Throughout the tales in which Cú Chulainn appears, birds are an integral part of his story. They are there at his conception – in this case, a beautiful flock of chain-bearing birds51 – as well as his death, in the form of a raven perched on his shoulder, as we have seen. In The Wasting Sickness of Cú Chulainn, his first encounter with Fand, the woman for whom he falls in love and begins wasting away for, is also heralded by a flock of beautiful birds. The affair is ultimately doomed; Fand returns to her husband, Manannán mac Lir, and Cú Chulainn returns to his wife Emer, with Manannán shaking a magic cloak of forgetting between them all to make sure that the love is forgotten.52

In another romance, a woman, Derbforgaill, is transformed into a swan, linked to her servant (also transformed) by a gold chain and they go to find Cú Chulainn so that Derbforgaill may seduce the man she has fallen in love with through hearing of his heroic deeds. As it turns out, Cú Chulainn shoots a stone from his sling and wounds her in her bird form, and she is transformed back into her human form. Realising his mistake – this being no ordinary bird – he sucks the stone from her wound and so having tasted her blood, is prohibited from taking her into his bed.53 This draws an interesting parallel with his relationship with the Morrigan,54 who also wants to sleep with Cú Chulainn, and Cú Chulainn refused to his cost. Perhaps it is because he had tasted the blood of a raven that he was prohibited from doing so, since the Morrigan was so intimately associated with them.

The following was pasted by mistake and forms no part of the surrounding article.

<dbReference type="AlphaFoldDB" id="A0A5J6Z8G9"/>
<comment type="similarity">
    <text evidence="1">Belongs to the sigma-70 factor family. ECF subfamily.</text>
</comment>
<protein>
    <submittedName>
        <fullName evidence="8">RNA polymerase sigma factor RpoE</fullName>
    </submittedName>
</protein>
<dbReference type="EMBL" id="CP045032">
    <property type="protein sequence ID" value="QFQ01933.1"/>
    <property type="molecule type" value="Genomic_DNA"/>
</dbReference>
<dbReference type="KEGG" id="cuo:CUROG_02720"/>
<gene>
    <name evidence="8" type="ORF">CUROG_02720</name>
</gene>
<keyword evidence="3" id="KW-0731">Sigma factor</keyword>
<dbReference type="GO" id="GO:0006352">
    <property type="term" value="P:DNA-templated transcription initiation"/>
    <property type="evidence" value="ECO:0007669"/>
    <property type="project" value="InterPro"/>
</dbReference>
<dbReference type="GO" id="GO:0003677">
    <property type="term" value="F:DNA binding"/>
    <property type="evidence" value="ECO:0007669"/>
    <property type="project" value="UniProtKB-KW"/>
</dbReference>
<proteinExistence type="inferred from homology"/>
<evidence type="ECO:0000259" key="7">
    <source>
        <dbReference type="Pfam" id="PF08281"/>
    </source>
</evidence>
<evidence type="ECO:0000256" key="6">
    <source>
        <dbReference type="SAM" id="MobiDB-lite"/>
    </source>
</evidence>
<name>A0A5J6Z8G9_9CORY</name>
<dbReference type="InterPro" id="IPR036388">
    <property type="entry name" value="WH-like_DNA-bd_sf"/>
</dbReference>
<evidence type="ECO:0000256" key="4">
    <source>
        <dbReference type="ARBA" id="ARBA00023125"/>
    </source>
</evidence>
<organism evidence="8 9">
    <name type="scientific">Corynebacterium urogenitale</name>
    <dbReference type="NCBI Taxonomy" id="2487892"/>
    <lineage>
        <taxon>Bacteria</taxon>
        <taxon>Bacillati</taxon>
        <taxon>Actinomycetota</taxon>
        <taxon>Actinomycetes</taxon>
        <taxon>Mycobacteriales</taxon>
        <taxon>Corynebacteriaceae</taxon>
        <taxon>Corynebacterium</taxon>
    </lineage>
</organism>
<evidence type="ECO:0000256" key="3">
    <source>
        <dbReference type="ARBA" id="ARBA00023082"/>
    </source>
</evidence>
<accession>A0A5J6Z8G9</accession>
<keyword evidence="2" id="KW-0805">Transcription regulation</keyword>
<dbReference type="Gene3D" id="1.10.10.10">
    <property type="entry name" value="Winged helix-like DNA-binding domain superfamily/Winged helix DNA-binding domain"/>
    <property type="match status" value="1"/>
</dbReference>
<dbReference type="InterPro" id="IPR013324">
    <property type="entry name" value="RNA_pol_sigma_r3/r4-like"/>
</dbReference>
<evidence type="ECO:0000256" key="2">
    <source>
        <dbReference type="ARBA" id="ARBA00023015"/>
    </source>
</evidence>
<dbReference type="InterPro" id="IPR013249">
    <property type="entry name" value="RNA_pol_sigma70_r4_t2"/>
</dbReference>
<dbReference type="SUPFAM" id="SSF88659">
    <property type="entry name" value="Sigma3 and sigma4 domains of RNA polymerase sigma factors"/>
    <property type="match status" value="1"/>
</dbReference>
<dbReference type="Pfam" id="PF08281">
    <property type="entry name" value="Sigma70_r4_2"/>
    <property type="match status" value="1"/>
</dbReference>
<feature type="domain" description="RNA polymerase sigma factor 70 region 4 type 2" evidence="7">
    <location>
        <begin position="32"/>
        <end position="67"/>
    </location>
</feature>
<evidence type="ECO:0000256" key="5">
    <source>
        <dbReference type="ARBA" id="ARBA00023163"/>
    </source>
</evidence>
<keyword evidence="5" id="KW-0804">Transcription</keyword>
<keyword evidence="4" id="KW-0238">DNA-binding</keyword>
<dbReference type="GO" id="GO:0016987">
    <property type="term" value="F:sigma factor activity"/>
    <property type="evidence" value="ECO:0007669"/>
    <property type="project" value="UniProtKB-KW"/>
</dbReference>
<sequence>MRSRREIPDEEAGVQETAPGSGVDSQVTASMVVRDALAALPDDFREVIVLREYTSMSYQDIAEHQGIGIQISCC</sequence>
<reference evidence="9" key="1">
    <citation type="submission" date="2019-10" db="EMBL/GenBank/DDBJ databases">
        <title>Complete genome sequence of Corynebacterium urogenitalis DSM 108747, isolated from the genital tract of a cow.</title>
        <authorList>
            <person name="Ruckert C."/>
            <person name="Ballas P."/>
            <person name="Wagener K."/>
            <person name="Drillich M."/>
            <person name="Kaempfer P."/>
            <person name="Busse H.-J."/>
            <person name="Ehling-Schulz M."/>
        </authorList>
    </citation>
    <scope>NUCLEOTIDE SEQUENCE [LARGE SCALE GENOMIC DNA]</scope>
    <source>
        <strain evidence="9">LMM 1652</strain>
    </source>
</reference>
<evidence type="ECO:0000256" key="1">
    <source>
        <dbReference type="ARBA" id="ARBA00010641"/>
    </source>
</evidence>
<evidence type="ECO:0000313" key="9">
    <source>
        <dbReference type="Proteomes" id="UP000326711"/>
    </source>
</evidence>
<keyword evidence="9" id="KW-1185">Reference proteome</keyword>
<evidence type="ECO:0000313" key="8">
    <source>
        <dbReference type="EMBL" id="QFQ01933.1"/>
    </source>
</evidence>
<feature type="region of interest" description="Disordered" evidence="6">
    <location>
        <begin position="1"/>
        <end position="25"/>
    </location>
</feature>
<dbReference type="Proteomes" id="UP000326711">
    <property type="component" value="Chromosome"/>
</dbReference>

The stories in which swans feature most prominently in Irish myth appear to come from the earliest layer of the tradition upon which the tales are built.55 Unlike the raven, swans are portrayed in an altogether more romantic light, being associated with the ideals of love and beauty, and again unlike the raven, their Otherworldliness is made clear by the fact that they often appear wearing gold or silver chains. In Aislinge Oenguso (‘The Dream of Oengus’), which based on linguistic analysis may date as far back as the eighth century, Oengus falls in love with a girl for whom he becomes lovesick. His first sighting of Caer Ibormeith is in a dream, and he goes in search of her with the help of Bodb. He finds Caer and discovers that she and her retinue, who are all paired by silver chains (although Caer’s is gold), will be magically transformed into swans at Samhainn. He eventually comes to be with her after she has transformed into a swan, and Oengus himself takes on the form and they are together for three days and three nights after Oengus sings sleep-music as they go so that everyone falls asleep.56 This is a common feature of such trysts, where the bird-form and sleep music allows the couple to do as they please unhindered by others who might otherwise stop them.57